Teenage Rebel

May 15, 2011 § 1 Comment

The movie is called Teenage Rebel, and here’s one of its promo posters:


(I also dig this Italian one.)

But far from the visions of black leather and liquor flasks that this marketing campaign conjures up, the most rebellious thing that anyone does in this movie is to leave her mother’s house without asking in order to hit up the malt shop. Literally. The malt shop.

The film is frothier than a root beer float, and while the producers were clearly trying to capitalize on the success of Rebel without a Cause the year before, it’s hard to see how they thought they were going to get away with it. It’s got Ginger Rogers in it, for pete’s sake!* And malt shops! But while their promotions department was ripping off Rebel without a Cause, somebody who would eventually contribute to the 1961 film The Parent Trap must have had their eye on this movie . . .

While Deanna Durbin’s Three Smart Girls is generally regarded as the forerunner for The Parent Trap, and Lotte and Lisa is the acknowledged source material, I’d hazard a guess that somebody at Disney liked this Ginger Rogers vehicle an awful lot, too. Teenage Rebel has no twins, but there’s an awful lot of other plot recycling going on. Let’s recap: Its protagonist is a child of divorced parents who live on opposite coasts, one in California and one in the Northeast. The California parent is cool and relaxed–the “I’m not your dad, I’m your friend” kind of parent–while the east coast parent is uptight and high-strung. Their respective houses, too, reflect their personalities, with the California house warm and sunny and the east coast house stuffy and imposing. The plot revolves around the father getting remarried to someone the daughter perceives as a gold digger. Also, there’s a Big Dance where Everything Changes.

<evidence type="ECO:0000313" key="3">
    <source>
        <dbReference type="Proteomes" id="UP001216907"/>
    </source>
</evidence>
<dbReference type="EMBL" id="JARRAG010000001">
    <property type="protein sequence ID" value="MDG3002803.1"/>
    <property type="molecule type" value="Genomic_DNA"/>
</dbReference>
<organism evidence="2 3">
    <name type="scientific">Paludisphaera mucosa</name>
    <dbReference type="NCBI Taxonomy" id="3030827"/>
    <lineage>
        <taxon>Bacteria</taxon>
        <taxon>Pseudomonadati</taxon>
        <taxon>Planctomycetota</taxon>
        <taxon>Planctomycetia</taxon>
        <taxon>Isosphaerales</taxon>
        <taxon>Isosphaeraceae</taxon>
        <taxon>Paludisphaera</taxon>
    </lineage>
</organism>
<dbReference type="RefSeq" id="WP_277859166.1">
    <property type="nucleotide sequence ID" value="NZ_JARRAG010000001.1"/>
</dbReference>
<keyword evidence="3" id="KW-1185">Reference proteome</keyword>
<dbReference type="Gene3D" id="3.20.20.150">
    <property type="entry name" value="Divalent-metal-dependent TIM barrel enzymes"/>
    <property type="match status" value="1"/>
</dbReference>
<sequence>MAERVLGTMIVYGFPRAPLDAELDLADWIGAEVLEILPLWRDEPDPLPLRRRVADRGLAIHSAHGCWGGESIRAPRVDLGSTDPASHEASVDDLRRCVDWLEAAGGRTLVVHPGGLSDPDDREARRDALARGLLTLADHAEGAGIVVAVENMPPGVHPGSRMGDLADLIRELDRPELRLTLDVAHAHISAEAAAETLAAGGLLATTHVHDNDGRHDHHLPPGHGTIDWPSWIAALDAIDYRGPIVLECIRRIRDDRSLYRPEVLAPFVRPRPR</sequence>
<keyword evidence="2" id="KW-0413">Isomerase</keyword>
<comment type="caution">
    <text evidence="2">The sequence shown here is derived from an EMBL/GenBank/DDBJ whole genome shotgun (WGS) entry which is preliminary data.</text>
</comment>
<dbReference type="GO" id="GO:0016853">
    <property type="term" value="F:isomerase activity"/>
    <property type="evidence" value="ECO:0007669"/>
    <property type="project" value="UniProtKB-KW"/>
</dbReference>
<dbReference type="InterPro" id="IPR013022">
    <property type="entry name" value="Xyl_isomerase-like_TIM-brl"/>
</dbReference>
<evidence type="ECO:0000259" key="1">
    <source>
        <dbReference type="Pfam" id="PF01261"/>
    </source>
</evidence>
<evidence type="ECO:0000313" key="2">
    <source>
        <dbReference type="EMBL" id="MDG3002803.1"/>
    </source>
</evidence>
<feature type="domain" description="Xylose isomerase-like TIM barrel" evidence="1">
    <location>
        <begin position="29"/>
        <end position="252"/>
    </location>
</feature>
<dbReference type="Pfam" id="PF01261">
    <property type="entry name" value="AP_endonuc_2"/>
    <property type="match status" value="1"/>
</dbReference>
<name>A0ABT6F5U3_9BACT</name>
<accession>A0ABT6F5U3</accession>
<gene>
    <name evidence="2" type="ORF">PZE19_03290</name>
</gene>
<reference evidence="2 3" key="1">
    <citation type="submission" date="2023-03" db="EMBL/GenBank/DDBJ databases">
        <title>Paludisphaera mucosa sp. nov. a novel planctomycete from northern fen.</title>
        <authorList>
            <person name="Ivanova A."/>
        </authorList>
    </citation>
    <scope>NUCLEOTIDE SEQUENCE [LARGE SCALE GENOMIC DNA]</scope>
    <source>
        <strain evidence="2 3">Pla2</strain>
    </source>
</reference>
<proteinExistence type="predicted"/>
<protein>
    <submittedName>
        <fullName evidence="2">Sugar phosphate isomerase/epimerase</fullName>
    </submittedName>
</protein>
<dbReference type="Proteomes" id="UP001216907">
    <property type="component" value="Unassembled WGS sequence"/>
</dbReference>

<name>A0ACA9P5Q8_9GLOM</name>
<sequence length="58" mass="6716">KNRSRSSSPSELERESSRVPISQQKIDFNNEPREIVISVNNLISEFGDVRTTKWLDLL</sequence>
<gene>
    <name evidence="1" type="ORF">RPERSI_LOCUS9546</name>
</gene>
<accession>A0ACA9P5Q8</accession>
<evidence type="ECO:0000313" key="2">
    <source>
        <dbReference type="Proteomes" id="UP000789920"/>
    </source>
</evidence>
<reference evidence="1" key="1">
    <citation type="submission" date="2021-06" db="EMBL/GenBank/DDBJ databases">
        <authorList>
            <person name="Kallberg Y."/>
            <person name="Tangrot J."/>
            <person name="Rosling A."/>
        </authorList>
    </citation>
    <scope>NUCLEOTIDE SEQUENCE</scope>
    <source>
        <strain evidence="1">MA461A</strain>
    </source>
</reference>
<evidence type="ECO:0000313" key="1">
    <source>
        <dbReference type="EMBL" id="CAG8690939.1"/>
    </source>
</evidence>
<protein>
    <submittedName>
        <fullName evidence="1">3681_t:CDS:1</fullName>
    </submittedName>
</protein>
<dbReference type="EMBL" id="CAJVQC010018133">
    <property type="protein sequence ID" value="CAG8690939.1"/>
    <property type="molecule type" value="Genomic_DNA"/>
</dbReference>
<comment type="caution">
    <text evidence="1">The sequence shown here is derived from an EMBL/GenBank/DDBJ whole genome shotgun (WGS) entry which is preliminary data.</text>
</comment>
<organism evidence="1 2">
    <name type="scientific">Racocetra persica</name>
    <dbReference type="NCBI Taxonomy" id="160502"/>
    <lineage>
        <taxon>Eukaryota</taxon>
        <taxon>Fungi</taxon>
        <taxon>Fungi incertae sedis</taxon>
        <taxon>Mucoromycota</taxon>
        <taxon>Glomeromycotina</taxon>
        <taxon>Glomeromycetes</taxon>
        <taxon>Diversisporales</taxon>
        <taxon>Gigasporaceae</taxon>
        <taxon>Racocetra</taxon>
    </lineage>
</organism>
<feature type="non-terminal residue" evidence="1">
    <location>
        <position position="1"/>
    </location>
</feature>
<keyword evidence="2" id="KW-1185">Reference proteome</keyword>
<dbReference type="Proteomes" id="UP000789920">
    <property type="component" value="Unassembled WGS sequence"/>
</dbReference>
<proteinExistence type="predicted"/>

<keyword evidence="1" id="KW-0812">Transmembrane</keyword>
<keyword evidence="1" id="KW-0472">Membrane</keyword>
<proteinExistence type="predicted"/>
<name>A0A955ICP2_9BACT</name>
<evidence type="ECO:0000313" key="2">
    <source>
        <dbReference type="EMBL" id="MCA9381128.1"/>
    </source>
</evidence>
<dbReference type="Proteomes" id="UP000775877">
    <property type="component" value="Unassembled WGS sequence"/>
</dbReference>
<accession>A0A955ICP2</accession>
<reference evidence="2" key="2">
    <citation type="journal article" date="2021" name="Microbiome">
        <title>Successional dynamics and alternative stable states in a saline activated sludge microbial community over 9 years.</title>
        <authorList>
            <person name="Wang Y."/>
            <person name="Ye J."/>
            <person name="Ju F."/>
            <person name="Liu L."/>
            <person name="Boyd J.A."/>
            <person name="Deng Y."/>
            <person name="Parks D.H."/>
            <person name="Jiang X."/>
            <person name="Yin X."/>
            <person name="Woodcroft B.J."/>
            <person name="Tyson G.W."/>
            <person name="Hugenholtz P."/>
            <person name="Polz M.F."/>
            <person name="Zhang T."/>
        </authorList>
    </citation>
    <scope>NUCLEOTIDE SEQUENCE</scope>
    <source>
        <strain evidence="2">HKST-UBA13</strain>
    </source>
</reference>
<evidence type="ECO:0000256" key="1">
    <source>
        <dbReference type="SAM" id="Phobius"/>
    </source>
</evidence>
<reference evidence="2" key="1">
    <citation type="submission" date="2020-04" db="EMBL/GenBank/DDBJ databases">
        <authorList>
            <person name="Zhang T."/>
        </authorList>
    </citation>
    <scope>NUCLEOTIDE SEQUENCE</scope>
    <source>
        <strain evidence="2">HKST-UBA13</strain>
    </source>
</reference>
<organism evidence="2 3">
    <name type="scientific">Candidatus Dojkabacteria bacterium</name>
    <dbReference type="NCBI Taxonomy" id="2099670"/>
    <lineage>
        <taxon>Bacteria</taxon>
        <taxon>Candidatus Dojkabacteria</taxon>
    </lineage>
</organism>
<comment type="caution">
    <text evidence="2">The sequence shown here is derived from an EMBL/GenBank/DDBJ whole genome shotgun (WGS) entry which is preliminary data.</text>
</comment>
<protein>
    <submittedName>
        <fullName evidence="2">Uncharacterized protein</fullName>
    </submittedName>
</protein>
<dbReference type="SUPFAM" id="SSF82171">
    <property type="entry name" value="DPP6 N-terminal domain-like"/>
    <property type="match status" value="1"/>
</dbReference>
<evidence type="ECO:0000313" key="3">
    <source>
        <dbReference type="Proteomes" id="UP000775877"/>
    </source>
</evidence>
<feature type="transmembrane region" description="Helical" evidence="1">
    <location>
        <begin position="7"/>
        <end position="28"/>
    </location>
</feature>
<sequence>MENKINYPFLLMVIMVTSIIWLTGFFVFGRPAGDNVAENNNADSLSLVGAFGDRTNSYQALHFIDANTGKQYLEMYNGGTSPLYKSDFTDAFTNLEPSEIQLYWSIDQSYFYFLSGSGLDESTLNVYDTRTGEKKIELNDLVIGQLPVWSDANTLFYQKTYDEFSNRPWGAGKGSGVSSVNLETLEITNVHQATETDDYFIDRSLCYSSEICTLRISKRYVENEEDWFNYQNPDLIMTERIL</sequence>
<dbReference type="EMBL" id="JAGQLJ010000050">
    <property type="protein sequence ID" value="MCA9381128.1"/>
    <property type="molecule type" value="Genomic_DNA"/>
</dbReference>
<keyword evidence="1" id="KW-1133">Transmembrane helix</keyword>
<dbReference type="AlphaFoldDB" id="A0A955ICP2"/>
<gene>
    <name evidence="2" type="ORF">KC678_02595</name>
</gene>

Granted, these are pretty standard movie tropes–and The Parent Trap uses them in much more enjoyable and effective ways than Teenage Rebel tries to. I’m not alleging plagiarism, just inspiration. Still, it’s odd that so many of the same stereotypes would be employed in exactly the same ways from film to film . . . and I’ll touch on the whys and wherefores of that in an upcoming post, “Best Coast: Teen Movies and the California Dream.”

* This film is worth watching if solely to see how good Ginger looks at 44. But that’s pretty much the only reason.

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